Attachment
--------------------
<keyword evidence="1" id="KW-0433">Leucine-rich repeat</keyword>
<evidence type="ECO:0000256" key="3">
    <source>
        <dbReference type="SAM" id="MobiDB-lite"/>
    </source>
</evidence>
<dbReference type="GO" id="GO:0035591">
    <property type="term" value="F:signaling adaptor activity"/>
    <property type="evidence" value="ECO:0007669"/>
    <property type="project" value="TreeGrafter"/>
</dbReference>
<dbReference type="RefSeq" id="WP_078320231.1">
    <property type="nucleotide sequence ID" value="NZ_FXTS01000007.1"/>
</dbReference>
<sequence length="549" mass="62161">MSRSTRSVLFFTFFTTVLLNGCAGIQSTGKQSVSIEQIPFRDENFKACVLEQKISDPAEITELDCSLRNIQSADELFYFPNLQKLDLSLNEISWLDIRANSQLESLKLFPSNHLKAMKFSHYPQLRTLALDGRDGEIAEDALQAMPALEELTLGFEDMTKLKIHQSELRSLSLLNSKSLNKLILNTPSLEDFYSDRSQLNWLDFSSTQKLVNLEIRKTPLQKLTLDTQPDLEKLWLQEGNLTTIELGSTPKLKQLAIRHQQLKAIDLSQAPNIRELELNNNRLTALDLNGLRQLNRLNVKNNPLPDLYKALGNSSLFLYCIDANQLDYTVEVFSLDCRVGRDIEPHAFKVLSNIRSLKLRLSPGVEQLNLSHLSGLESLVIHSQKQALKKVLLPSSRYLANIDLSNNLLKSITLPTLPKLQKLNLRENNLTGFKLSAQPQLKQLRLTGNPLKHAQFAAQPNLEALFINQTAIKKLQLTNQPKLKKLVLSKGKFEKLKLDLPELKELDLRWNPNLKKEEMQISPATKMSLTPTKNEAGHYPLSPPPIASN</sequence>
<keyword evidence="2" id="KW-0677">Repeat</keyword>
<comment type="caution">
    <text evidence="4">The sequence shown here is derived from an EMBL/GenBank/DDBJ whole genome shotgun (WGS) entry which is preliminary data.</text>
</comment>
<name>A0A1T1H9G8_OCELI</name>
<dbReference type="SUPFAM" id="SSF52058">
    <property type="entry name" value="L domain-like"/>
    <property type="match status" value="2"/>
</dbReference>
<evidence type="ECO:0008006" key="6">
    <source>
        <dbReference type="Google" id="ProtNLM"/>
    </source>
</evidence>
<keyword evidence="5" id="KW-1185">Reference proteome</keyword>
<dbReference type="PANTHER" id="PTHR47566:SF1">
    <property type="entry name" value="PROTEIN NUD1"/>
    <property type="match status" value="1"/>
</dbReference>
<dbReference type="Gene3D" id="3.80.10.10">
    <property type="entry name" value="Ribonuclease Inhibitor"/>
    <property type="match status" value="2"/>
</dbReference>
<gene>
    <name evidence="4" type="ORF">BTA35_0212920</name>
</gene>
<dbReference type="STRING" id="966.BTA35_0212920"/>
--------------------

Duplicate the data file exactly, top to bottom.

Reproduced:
<keyword evidence="1" id="KW-0433">Leucine-rich repeat</keyword>
<evidence type="ECO:0000256" key="3">
    <source>
        <dbReference type="SAM" id="MobiDB-lite"/>
    </source>
</evidence>
<dbReference type="GO" id="GO:0035591">
    <property type="term" value="F:signaling adaptor activity"/>
    <property type="evidence" value="ECO:0007669"/>
    <property type="project" value="TreeGrafter"/>
</dbReference>
<dbReference type="RefSeq" id="WP_078320231.1">
    <property type="nucleotide sequence ID" value="NZ_FXTS01000007.1"/>
</dbReference>
<sequence length="549" mass="62161">MSRSTRSVLFFTFFTTVLLNGCAGIQSTGKQSVSIEQIPFRDENFKACVLEQKISDPAEITELDCSLRNIQSADELFYFPNLQKLDLSLNEISWLDIRANSQLESLKLFPSNHLKAMKFSHYPQLRTLALDGRDGEIAEDALQAMPALEELTLGFEDMTKLKIHQSELRSLSLLNSKSLNKLILNTPSLEDFYSDRSQLNWLDFSSTQKLVNLEIRKTPLQKLTLDTQPDLEKLWLQEGNLTTIELGSTPKLKQLAIRHQQLKAIDLSQAPNIRELELNNNRLTALDLNGLRQLNRLNVKNNPLPDLYKALGNSSLFLYCIDANQLDYTVEVFSLDCRVGRDIEPHAFKVLSNIRSLKLRLSPGVEQLNLSHLSGLESLVIHSQKQALKKVLLPSSRYLANIDLSNNLLKSITLPTLPKLQKLNLRENNLTGFKLSAQPQLKQLRLTGNPLKHAQFAAQPNLEALFINQTAIKKLQLTNQPKLKKLVLSKGKFEKLKLDLPELKELDLRWNPNLKKEEMQISPATKMSLTPTKNEAGHYPLSPPPIASN</sequence>
<keyword evidence="2" id="KW-0677">Repeat</keyword>
<comment type="caution">
    <text evidence="4">The sequence shown here is derived from an EMBL/GenBank/DDBJ whole genome shotgun (WGS) entry which is preliminary data.</text>
</comment>
<name>A0A1T1H9G8_OCELI</name>
<dbReference type="SUPFAM" id="SSF52058">
    <property type="entry name" value="L domain-like"/>
    <property type="match status" value="2"/>
</dbReference>
<evidence type="ECO:0008006" key="6">
    <source>
        <dbReference type="Google" id="ProtNLM"/>
    </source>
</evidence>
<keyword evidence="5" id="KW-1185">Reference proteome</keyword>
<dbReference type="PANTHER" id="PTHR47566:SF1">
    <property type="entry name" value="PROTEIN NUD1"/>
    <property type="match status" value="1"/>
</dbReference>
<dbReference type="Gene3D" id="3.80.10.10">
    <property type="entry name" value="Ribonuclease Inhibitor"/>
    <property type="match status" value="2"/>
</dbReference>
<gene>
    <name evidence="4" type="ORF">BTA35_0212920</name>
</gene>
<dbReference type="STRING" id="966.BTA35_0212920"/>